Scientists are all but certain that Europa has an ocean underneath its icy surface, but they do not know how thick this ice might be. This artist concept illustrates two possible cut-away views through Europa’s ice shell. In both, heat escapes, possibly volcanically, from Europa’s rocky mantle and is carried upward by buoyant oceanic currents, but the details will be different and will lead to different observable signatures for the instruments aboard NASA’s Clipper. (NASA/JPL/MICHAEL CARROLL)

Nearby, massive Jupiter exerts tidal forces on Europa, heating its core while shearing and cracking its icy surface.

Europa, one of the solar system’s largest moons, orbits Jupiter. Beneath its frozen, icy surface, a liquid water of ocean is heated by tidal forces from Jupiter. Its properties are governed by its history and location in the Solar System. Even though it is large, massive, and may harbor life beneath its surface, its properties as a moon of Jupiter are what make it such an interesting candidate world for life. (NASA, JPL-CALTECH, SETI INSTITUTE, CYNTHIA PHILLIPS, MARTY VALENTI)

The internal heat melts Europa’s pressurized ice, creating a deep, liquid ocean.

This cutaway of Jupiter’s 4th largest moon, Europa. shows the internal core and rocky mantle, heated by the tidal forces exerted by Jupiter, surrounded by a large, thick layer of water. Beneath the icy surface, once the pressure and temperature reach a critical level, the water becomes liquid, meaning there must be an ocean beneath this icy crust. (KELVINSONG / WIKIMEDIA COMMONS)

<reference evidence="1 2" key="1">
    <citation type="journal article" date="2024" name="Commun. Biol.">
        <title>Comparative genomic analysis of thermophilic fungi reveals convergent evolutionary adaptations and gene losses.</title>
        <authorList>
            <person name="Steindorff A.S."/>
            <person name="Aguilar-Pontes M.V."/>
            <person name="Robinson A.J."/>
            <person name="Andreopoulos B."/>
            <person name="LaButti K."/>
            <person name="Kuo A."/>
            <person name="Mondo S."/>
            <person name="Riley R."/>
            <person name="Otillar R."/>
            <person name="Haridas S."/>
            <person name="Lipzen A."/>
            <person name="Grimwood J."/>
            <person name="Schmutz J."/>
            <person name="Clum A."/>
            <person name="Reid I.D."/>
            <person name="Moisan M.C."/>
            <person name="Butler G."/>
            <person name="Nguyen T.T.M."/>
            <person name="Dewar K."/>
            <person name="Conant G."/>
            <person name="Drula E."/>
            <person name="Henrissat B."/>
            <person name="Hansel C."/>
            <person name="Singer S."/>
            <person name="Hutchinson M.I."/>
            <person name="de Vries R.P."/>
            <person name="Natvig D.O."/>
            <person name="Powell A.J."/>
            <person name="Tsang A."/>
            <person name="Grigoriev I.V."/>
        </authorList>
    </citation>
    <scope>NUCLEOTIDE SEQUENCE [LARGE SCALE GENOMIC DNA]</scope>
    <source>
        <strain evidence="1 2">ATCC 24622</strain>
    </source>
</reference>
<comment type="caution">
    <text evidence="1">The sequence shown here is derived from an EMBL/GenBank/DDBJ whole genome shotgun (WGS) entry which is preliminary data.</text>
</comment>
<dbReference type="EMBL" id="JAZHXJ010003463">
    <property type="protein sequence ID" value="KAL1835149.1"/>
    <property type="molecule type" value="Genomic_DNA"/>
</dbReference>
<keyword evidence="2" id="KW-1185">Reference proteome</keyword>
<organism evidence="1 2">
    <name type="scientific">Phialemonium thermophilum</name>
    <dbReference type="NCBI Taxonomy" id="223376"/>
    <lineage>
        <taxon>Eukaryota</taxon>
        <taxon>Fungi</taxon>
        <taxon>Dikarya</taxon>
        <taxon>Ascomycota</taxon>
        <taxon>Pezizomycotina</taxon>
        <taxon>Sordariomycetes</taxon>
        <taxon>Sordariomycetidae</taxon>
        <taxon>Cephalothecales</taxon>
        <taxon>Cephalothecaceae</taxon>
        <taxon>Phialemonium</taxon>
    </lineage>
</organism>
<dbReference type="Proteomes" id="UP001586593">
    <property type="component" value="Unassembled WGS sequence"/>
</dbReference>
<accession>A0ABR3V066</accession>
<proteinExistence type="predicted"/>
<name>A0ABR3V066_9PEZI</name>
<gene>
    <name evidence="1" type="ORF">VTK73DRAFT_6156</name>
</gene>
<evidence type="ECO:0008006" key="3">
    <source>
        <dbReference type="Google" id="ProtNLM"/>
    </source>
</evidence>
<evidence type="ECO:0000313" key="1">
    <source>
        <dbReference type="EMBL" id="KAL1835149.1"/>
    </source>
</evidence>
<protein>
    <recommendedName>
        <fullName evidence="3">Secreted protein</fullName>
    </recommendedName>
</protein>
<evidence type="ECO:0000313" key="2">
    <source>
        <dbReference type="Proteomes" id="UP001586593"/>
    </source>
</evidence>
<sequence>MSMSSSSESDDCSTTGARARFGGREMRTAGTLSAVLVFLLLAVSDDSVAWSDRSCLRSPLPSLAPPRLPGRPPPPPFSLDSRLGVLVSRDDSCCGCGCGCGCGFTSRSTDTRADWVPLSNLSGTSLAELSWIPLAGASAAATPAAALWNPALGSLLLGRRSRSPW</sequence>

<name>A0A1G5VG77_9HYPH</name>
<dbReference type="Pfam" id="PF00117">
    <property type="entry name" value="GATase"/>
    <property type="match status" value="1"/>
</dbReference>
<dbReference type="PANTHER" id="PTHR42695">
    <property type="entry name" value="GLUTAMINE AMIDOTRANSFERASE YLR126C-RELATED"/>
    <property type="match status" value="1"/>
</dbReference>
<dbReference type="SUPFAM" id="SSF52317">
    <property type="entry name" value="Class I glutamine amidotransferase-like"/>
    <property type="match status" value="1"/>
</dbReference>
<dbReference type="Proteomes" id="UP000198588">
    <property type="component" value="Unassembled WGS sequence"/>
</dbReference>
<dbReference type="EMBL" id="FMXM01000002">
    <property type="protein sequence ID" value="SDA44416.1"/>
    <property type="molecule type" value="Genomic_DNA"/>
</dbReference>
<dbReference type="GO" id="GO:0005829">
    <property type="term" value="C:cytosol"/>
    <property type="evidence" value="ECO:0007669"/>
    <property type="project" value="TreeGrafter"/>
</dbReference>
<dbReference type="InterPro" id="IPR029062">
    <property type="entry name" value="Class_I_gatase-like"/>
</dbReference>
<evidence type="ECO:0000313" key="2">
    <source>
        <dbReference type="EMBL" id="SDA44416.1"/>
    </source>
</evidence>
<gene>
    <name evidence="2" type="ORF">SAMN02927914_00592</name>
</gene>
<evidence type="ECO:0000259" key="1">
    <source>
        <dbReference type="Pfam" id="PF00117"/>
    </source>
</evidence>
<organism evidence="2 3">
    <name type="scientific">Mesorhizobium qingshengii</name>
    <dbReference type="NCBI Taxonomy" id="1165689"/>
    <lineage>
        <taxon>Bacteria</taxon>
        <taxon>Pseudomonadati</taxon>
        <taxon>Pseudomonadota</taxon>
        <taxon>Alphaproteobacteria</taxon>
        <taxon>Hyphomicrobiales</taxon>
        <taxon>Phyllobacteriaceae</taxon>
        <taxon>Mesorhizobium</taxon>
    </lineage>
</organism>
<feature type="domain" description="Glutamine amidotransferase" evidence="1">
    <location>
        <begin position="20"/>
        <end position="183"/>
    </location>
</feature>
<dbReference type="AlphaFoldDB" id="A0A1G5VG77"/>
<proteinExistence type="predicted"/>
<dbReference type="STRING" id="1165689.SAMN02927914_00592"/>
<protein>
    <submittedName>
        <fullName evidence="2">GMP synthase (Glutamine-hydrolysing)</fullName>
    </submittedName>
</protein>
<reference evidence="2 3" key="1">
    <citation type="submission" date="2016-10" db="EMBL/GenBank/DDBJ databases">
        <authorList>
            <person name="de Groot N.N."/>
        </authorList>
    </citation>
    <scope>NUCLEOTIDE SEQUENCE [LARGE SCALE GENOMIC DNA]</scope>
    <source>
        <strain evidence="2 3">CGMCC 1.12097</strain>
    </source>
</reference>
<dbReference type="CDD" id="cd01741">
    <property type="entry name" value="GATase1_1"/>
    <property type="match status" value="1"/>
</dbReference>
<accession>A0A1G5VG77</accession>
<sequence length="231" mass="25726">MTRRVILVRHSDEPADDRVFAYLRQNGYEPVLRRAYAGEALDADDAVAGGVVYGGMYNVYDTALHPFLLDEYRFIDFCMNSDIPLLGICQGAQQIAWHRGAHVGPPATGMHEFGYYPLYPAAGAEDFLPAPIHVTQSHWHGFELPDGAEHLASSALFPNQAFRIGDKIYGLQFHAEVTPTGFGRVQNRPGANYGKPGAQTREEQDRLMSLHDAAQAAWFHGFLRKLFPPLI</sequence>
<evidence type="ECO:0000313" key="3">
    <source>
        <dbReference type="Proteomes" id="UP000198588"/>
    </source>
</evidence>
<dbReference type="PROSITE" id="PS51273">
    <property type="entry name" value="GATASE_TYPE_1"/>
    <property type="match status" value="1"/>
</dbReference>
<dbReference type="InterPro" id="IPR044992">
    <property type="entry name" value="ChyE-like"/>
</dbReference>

Hydrothermal vents should line the seafloor: where energy gradients could enable life.

Deep under the sea, around hydrothermal vents, where no sunlight reaches, life still thrives on Earth. How to create life from non-life is one of the great open questions in science today, but if life can exist down here, perhaps undersea on Europa or Enceladus, there’s life, too. It will be more and better data, most likely collected and analyzed by experts, that will eventually determine the scientific answer to this mystery. (NOAA/PMEL VENTS PROGRAM)

In 2023, a new NASA mission — the Europa Clipper — will investigate Europa for biosignatures.

Europa’s crust is largely made up of blocks, which scientists think once broke apart, fragmented, and ‘rafted’ their way into their current configuration. As Europa also possesses a magnetic field, the geologic data strongly supports the idea that Europa contains a deep subsurface ocean, with the reddish-brown areas (in assigned colors) showcasing non-ice material that is thought to result from geologic activity. (NASA/GALILEO/JPL/UNIVERSITY OF ARIZONA)

This orbiter will utilize nine instruments to investigate Europa’s oceans and atmosphere.

NASA’s Clipper mission will undertake an orbital path that uses the gravitation of Jupiter and its other many moons to create a series of flybys that give global coverage of Europa under different seasonal and day/night conditions. Measuring time-variations in the results returned by the instruments will be crucial to uncovering all the potential bio-hints that Europa might have to offer. (NASA / JPL-CALTECH)

Dozens of flybys will reveal their compositions, temperatures, depths, salinities, time-variations, etc.

With life teeming beneath Earth’s Antarctic ices, Europa may be humanity’s best hope for discovering extraterrestrial life.

Scenes such as ice, stalactices, icebergs and liquid water are extrememly common in Antarctica. Sources of heat from beneath Earth’s surface create subsurface liquid water ‘lakes’ beneath the Antarctic ice, and living organisms exist and thrive in that environment. Perhaps, beneath the icy ocean of Europa, a similar story will emerge. (Delphine AURES/Gamma-Rapho via Getty Images)

Mostly Mute Monday tells an astronomical story in images, visuals, and no more than 200 words. Talk less; smile more.

Ethan Siegel is the author of Beyond the Galaxy and Treknology. You can pre-order his third book, currently in development: the Encyclopaedia Cosmologica.